AENA SME, SA
© Pascal Meier / Unsplash
In the post-COVID era there has been plenty of speculation on the role that the private sector, and public-private partnerships (PPPs) in particular, might play in airport ownership and development.
Several governments had to give financial support to airports during the past two years when their gateways had little to no business and this has acted as a wake-up call. Is it justified that taxpayer dollars are spent on bailing out airports during a crisis when private sector-owned airports would ordinarily go to the debt markets to see them through a rough patch?
Of course, COVID19 was more than a rough patch, which is why there was even more discussion on the way forward for future airport operations and financing. In the US alone—where airport public-private partnerships are rare—lawmakers allocated about $10 billion in economic relief to eligible American airports via the March 2020 CARES Act (which made available $2.2 trillion in total across many sectors).
The funds for airports were distributed by the Federal Aviation Administration (FAA) through the Airport Coronavirus Response Grant Program (ACRGP). Most of it was shared between commercial service airports; those with more than 10,000 annual passenger boardings. Including concession relief, the amount of public money handed out was substantial, covering a large number of gateways.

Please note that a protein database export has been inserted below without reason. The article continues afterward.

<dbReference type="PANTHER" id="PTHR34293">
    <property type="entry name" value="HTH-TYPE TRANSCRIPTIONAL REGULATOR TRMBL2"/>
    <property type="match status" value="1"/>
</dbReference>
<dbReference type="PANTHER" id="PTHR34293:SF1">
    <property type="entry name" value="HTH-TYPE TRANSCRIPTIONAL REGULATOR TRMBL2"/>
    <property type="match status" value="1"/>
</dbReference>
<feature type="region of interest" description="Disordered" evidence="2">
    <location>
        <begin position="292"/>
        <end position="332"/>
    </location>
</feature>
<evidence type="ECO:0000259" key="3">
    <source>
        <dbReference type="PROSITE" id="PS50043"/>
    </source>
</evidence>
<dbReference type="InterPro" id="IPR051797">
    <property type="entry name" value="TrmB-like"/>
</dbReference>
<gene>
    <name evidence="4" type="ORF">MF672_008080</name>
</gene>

The US and Canada are a special case because here private sector participation in airports is tiny at just 4% based on passengers handled in 2019 as most gateways are owned by local municipalities (see chart below). The only other region that has such low private sector participation is Africa at 10%, but that is gradually changing. By contrast, the share in Europe and South America is 76% and 77% respectively, with a global average of 45%, according to ACI data.
The scale of privatized airports is extremely variable depending on which world region you look at.
© ACI World
Amid these regional variations, what is in no doubt is that private sector participation is growing. In 2016, there were 614 airports with private stakes and they processed 40% of all passengers. Within a few years that number had risen to 708 airports handling 45% of passengers (based on 2019 traffic).
Admittedly, there are some arguments why American-style state funding and operation of airports can be a good thing during hard times. After years of almost non-stop annual passenger growth, COVID19 ensured that—for the first time in decades—traffic risk has become a talking point.
Airport capital expenditure (CAPEX) contracted in 2020 and 2021 relative to 2019 “in the realm of double digits during the worst days of the pandemic”, according to ACI World’s vice president and chief economist, Patrick Lucas.
Markets with more privatized airports, like Europe and Latin America, suffered some big setbacks as capital spending was reduced due to financial shortfalls.